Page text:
Alas, I return with good tiding of comfort and joy. Tis the season of eggnog, quite possibly my favorite beverage, next to bourbon. They go well together, too! The wood stove is crackling, the kids hum Christmas carols as they lolligag around the house on another snow day from school, and I just listed a few more pots to replace the ones that sold today at Stacey and I's annual Online Christmas sale!


It's been a dizzying two days behind the camera and the computer to put all of this together. But now I can sit back with a cold one and pray that I have enough packing material to ship all of these orders out in the morning!

You know, being a potter these days doesn't just mean getting behind the wheel. It also means getting behind the tripod and clicking away pictures to use in an email campaign. It means knowing a little about photoshop and and little about spreadsheets. It's a whole lotta stuff I didn't learn in school. Maybe these days they are teaching student-potters how to do this stuff to stay above the waterline!

Anyway, I just wanted to check in and say that all is well on Snow Creek Rd. The chickens are all cozied up in their new chicken condo that John and I finished last week. The wind howls outside and the roads are icy. But the shop is open 24/7. Stacey and I have some great stuff for sale. click on the "shop" tab above to check some of the listings. [clicking the images will take you to ETSY.]

Time to make my rounds and check on the animals before I call it a day. Tomorrow it's shipping day! I bid you a good night!

Human Sandblaster

Michael Kline

John has taken on my derelict kiln shelves and his mission is to make them like-new or least "newish". After 36 firing in my kiln and who knows how many firings in the train kiln down in GA (where I picked them up second hand), the layer of kiln wash and wood ash, kiln wash and wood ash, had built up quite a bit. After a ridiculously absurd kiln shelf demo by moi, John went to work on them. About a half hour and a couple of shelves later, John came in to report that we should scrape those suckers completely and start over with the kiln wash! And he was absolutely right. I realized that I was blind to my own kiln shelf status quo (that's Latin for status quo)!!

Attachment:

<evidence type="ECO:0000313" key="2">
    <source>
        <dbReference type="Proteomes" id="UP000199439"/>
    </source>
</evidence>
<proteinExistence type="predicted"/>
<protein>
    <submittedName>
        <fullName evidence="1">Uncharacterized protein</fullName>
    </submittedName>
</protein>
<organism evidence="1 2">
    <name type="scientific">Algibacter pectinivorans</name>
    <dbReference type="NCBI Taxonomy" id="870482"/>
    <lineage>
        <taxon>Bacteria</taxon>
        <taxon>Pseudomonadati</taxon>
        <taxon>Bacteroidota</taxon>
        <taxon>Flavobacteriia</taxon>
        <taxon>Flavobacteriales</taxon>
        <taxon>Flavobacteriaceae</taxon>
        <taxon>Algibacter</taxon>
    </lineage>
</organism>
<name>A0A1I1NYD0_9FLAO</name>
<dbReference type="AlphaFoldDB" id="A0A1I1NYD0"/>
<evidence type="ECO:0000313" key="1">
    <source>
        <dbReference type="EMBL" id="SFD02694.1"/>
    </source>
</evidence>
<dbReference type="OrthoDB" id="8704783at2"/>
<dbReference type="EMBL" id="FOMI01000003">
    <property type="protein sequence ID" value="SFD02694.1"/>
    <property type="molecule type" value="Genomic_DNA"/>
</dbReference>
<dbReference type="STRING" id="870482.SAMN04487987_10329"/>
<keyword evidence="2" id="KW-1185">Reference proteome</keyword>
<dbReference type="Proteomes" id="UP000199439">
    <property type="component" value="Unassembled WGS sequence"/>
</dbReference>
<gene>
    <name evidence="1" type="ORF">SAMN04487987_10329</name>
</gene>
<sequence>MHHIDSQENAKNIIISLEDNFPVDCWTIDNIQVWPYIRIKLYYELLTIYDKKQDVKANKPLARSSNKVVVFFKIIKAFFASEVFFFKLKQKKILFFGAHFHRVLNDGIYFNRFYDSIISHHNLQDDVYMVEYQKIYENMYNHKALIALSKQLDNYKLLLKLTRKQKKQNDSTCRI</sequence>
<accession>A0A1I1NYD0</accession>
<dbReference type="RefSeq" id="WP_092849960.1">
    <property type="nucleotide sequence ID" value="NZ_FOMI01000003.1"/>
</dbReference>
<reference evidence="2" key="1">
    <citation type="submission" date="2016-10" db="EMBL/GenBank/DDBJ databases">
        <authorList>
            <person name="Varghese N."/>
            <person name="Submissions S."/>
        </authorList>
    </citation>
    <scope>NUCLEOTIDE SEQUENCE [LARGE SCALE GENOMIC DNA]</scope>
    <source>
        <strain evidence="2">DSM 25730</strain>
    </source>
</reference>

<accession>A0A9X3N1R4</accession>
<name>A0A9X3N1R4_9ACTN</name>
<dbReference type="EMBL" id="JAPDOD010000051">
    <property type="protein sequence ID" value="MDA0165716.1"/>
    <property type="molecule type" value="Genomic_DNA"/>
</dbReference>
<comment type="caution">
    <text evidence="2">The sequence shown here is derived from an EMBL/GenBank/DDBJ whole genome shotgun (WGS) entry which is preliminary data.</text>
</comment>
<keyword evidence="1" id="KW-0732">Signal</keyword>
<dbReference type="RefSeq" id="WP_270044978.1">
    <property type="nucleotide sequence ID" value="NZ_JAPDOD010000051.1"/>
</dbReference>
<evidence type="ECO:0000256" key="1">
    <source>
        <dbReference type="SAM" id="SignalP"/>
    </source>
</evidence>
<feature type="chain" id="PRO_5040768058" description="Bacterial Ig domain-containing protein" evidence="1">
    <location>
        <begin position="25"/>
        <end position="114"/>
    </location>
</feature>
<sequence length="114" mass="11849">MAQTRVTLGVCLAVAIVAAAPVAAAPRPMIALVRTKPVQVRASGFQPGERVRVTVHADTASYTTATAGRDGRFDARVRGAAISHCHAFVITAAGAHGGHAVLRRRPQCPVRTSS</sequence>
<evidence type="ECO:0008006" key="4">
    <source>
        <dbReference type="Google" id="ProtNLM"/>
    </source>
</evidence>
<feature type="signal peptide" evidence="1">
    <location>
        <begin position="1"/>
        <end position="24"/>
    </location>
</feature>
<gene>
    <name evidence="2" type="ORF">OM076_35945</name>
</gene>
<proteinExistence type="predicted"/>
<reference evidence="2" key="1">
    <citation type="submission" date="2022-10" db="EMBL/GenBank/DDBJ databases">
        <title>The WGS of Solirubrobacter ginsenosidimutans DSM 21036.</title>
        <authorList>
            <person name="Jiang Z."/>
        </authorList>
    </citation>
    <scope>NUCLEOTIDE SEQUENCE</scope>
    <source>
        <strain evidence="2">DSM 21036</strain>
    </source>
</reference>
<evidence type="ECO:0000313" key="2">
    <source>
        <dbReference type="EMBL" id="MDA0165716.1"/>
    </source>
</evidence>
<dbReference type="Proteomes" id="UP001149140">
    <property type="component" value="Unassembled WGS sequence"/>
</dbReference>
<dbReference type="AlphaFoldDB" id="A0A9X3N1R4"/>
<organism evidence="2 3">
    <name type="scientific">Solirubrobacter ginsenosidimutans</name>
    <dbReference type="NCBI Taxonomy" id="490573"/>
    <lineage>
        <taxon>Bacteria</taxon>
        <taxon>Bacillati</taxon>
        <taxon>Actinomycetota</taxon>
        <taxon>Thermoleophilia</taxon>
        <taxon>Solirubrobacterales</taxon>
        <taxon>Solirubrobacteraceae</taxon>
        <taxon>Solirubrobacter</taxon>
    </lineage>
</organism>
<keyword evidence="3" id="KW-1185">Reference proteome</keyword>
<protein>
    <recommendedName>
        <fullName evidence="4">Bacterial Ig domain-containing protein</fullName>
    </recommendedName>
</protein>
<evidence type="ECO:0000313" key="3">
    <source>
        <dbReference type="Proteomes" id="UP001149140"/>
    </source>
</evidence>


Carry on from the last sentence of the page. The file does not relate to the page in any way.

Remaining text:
John pointed out that not only did the layer add weight to the already heavy silicon carbide shelves, but it was also pretty brittle and would come off without too much effort. Well, it's a lot of work, but in the end, the shelves will be a bit lighter and we will gain a little real estate!

Some math: With the current layer of wash on the shelves at about 1/8th of an inch, maybe more on some, I figure with 24 shelves, that's about 3 inches in height! As you can see from the picture on the left there will be a whole lot of kiln wash crispies. I've started a bucket to save them. When John's done we'll weigh the bucket to see how much weight we'll not be lifting every time we load and unload the kiln!

Now it's time for some bisque ware rustling and hustling, some wax resisting and some crockery slipping.

Later.

Still Waiting

Michael Kline


I sort of took a day off on Tuesday.

There's much to do to prepare for the solo show in Asheville, attend to all the business stuff that I dropped to focus on the final push, etc. There's still a mess of slip and glaze to be mopped up in the shop. But I put a few things away and made room for the pots!!